School Board To Give Mixed Review to Supe

Seattle Public Schools Superintendent Maria Goodloe-Johnson will hear the school board's evaluation of her this afternoon at a closed executive session of the board. Last year, the new superintendent got a glowing report and a hefty raise that brought her salary up to $264,000--more than the governor's, by a long shot. But this year, says school board president Michael DeBell, the evaluation "will probably be more mixed. We're out of the honeymoon."

DeBell wouldn't provide any more specifics in advance of the meeting. But the superintendent's handling of a number of difficult issues--from school closures to teacher layoffs--is drawing some criticism from the public. As I mentioned on KUOW last week, and Seattle Times columnist Lynne Varner wrote about today, it doesn't help that Goodloe-Johnson often seems imperious and brusque--a marked contrast from former Superintendent Raj Manhas. Disenchanted parents are pointing to a recent survey of teachers in Goodloe-Johnson's previous district, Charleston County, S.C. Seventy-three percent of the teachers surveyed said the current superintendent there is an effective leader, compared to 48 percent who said the same of Goodloe-Johnson.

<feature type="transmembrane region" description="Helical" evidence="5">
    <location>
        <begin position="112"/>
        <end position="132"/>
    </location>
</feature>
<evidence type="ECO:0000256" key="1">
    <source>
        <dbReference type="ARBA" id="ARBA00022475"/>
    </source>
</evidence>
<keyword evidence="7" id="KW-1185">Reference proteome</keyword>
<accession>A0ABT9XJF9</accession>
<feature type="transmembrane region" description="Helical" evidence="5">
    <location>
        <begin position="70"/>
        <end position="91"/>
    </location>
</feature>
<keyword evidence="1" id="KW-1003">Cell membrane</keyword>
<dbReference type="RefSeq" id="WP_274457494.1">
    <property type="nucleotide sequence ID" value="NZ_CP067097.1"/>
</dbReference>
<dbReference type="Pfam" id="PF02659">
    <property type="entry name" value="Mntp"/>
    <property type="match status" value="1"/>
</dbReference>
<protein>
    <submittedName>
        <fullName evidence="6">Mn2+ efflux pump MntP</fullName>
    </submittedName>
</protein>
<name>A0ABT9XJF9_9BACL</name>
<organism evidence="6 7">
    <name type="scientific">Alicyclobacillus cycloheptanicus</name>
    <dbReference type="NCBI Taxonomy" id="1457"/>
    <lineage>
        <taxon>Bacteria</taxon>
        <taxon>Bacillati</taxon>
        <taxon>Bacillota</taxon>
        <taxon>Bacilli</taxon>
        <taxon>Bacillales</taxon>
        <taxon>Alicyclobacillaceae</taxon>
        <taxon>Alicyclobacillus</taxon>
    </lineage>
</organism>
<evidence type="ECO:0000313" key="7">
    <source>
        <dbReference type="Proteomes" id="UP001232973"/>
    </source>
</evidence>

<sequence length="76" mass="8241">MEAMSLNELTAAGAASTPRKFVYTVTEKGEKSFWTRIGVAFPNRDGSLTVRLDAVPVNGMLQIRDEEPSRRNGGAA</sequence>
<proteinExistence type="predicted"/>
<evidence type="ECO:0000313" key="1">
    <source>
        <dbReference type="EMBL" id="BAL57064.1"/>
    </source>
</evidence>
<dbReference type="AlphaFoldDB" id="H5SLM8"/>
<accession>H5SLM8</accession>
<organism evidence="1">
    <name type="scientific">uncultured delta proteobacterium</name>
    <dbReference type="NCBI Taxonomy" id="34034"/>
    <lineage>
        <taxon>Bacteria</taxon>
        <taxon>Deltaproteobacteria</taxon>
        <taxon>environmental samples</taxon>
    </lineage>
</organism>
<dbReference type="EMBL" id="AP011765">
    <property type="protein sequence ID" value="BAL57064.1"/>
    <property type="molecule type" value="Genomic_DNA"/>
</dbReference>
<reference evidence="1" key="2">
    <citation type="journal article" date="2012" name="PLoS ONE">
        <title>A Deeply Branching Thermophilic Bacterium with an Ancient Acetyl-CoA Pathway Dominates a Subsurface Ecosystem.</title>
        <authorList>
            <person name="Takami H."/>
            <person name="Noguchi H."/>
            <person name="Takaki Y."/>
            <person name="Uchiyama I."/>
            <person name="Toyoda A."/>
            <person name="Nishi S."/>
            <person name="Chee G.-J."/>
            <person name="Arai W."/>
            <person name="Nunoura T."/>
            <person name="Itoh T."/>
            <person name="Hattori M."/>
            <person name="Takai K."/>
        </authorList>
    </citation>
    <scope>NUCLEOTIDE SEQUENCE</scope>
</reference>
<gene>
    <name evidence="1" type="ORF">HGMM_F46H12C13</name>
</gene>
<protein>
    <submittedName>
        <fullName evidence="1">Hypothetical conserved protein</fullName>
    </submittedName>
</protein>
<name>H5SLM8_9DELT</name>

Goodloe-Johnson will hear today from former Boston superintendent Tom Payzant, now at Harvard University, who has been hired by the Seattle school board to prepare its evaluation.

Also today, the district will present the outline of its new assignment plan, which determines which students go to which schools. This is a big deal. In brief, the district will assign students to their neighborhood schools but families can request different schools. Whether they get in or not will now largely be determined by lottery, rather than by how close a family lives to any given school. "That seemed more democratic," DeBell says. Expect to hear lots more about it.

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